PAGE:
Whatever career you choose for yourself, chances are there is a management position you can achieve as part of your career advancement. Though many of us like to think of management as kicking back and telling everyone else what to do—that is not quite the case. And that is certainly not the case in project management. A project manager (PM)’s duty is to ensure that the end product meets the set expectations and is delivered on time. Managing a project requires hard work, dedication, and skills.
Whether or not you are aiming for a management position, knowing how to manage a project can significantly impact your career. To master project management, start by learning all the different phases of project management and what goes into them:
What Is a Project Management Lifecycle?
While individual projects may differ in nature, there are certain aspects they all have in common. Each project has a timeline, a team, a budget, and a set of expectations to meet. In order to make the process of completing a project run smoothly, we can divide the project into different phases or tasks that the team needs to finish. When you divide the project into different stages, you can:
- Make the task more manageable
- Put more focus into each phase
- Better control the project and the quality of the product
After each phase, you can make an assessment and decide if you should make any changes and how to proceed with the project.
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5 Phases of Project Management
According to the Project Management Institute (PMI), we can divide each project into five distinct phases or stages. Each project management phase serves a specific purpose and has its requirements. The completion of the tasks for each phase marks the completion of the phase itself. The different phases are in chronological and sequential order—the end of one phase marks the beginning of the next one until the end of the project.
Below you will find the five different phases of project management and the purpose of each one:
1. Project initiation
The very first phase of project management includes taking thoughts and ideas and turning them into actual goals. To broadly define the project, you must present the demand for said project and a project charter. The project charter must contain the following: the scope, objectives, and the participants in the project.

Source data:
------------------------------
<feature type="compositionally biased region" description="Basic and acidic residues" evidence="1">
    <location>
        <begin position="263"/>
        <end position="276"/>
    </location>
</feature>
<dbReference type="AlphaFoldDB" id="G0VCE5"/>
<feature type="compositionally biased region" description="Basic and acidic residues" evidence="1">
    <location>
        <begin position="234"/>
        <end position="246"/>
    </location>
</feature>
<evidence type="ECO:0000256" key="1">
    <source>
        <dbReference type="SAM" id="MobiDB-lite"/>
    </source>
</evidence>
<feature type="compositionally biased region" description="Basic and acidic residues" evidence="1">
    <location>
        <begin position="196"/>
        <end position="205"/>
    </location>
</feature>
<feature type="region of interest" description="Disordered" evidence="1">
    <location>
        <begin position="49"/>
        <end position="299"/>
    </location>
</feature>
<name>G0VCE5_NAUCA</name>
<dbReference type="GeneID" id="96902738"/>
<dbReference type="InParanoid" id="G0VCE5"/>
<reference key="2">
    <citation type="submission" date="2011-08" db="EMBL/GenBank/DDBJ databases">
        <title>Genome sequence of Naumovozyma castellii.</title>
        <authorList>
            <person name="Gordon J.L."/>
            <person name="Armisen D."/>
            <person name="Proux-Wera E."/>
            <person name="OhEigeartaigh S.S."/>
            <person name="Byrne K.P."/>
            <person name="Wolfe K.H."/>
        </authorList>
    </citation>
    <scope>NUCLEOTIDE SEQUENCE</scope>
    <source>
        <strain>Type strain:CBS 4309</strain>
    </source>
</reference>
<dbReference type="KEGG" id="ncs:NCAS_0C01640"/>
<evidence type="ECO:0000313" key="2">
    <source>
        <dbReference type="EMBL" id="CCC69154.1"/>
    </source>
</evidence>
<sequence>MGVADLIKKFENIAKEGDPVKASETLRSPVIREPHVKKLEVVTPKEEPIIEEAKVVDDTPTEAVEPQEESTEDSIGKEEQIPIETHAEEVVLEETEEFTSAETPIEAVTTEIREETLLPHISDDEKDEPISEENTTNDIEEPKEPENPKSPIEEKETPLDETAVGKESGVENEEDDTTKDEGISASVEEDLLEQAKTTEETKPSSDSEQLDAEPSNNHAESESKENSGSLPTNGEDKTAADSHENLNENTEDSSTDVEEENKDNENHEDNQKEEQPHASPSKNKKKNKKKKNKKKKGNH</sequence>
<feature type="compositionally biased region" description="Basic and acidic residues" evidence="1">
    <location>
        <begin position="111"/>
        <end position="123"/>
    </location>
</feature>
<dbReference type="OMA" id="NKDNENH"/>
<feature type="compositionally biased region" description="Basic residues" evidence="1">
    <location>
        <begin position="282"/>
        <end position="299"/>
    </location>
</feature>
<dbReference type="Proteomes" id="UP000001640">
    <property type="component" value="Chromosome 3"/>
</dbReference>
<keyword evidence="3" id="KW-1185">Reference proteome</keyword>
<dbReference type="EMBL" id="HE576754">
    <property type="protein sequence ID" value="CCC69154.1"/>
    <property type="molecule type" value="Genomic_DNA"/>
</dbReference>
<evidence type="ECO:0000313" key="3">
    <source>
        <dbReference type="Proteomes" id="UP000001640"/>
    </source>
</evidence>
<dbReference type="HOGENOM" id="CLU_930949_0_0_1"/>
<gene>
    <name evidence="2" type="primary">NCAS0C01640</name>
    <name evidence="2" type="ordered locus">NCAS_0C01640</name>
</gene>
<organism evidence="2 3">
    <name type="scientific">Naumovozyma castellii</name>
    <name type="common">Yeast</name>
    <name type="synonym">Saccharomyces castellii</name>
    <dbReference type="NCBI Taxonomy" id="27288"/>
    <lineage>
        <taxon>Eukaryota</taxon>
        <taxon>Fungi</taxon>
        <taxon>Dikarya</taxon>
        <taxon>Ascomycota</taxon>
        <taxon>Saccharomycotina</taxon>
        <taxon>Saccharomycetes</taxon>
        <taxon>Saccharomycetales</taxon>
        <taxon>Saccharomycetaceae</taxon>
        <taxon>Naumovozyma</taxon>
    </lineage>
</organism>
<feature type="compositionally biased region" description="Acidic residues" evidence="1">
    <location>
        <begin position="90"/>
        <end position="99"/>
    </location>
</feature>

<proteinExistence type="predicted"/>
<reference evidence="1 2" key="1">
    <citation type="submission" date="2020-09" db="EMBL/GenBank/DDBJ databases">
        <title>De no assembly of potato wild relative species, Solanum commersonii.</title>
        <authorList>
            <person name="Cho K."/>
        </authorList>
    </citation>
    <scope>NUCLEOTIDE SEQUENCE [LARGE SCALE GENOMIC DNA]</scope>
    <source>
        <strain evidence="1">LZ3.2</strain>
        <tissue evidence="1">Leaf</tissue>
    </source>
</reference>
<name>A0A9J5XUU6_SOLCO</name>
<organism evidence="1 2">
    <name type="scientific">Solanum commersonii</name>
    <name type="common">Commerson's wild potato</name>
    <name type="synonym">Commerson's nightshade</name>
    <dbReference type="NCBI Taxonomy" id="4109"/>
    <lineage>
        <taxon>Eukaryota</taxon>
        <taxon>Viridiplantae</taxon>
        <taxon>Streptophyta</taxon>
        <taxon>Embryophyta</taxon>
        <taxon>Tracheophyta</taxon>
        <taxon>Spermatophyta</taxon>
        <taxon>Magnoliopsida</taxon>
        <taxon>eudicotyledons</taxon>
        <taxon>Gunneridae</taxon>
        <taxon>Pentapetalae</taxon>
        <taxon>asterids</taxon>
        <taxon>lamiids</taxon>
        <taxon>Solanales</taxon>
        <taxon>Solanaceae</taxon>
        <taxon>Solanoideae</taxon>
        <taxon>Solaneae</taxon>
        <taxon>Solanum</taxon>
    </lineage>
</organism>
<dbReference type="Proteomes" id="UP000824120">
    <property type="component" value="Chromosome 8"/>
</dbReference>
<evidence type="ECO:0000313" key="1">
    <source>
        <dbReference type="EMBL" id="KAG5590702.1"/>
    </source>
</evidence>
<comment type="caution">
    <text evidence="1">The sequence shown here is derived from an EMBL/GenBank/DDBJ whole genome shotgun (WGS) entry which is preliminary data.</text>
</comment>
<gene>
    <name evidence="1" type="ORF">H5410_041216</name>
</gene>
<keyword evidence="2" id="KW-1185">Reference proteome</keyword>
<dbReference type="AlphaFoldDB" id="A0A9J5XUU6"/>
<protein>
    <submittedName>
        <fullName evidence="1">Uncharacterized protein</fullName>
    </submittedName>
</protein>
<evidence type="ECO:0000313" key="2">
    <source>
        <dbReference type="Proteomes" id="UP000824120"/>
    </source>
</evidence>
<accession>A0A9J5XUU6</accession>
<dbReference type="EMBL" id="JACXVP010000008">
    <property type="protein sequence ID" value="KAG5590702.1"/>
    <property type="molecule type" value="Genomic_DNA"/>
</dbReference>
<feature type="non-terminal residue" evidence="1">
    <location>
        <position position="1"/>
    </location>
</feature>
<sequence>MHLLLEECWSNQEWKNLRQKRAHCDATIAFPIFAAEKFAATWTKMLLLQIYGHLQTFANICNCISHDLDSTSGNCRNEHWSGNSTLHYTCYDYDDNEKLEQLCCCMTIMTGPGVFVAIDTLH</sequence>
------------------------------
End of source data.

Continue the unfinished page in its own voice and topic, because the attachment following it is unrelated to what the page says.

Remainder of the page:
Since this is only the first phase of project management, you don’t need to go into thorough detail about what goes into the project, as you will do that in the planning phase.
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2. Project planning
After you have set certain expectations and goals for the project, it is time for you to plan the whole thing. In the project planning phase, you carefully plan out each task that needs to be completed to meet the project goals. Because you plan the remaining phases of the project management in this phase, project planning will take considerable time. However, using more modern project management methodologies like Agile Project Management will reduce planning time.
In addition to planning tasks, you will need to identify technical requirements, develop a more precise project schedule, devise a communication plan, and establish goals and deliverables.
Two of the most common ways to set up goals for a project are S.M.A.R.T and C.L.E.A.R. The S.M.A.R.T (Specific, Measurable, Attainable, Relevant, and Time-bound) method includes setting clear and achievable goals and minimizing risks. On the other hand, the C.L.E.A.R (Collaborative, Limited, Emotional, Appreciable, Refineable) approach is designed to be used in dynamic environments.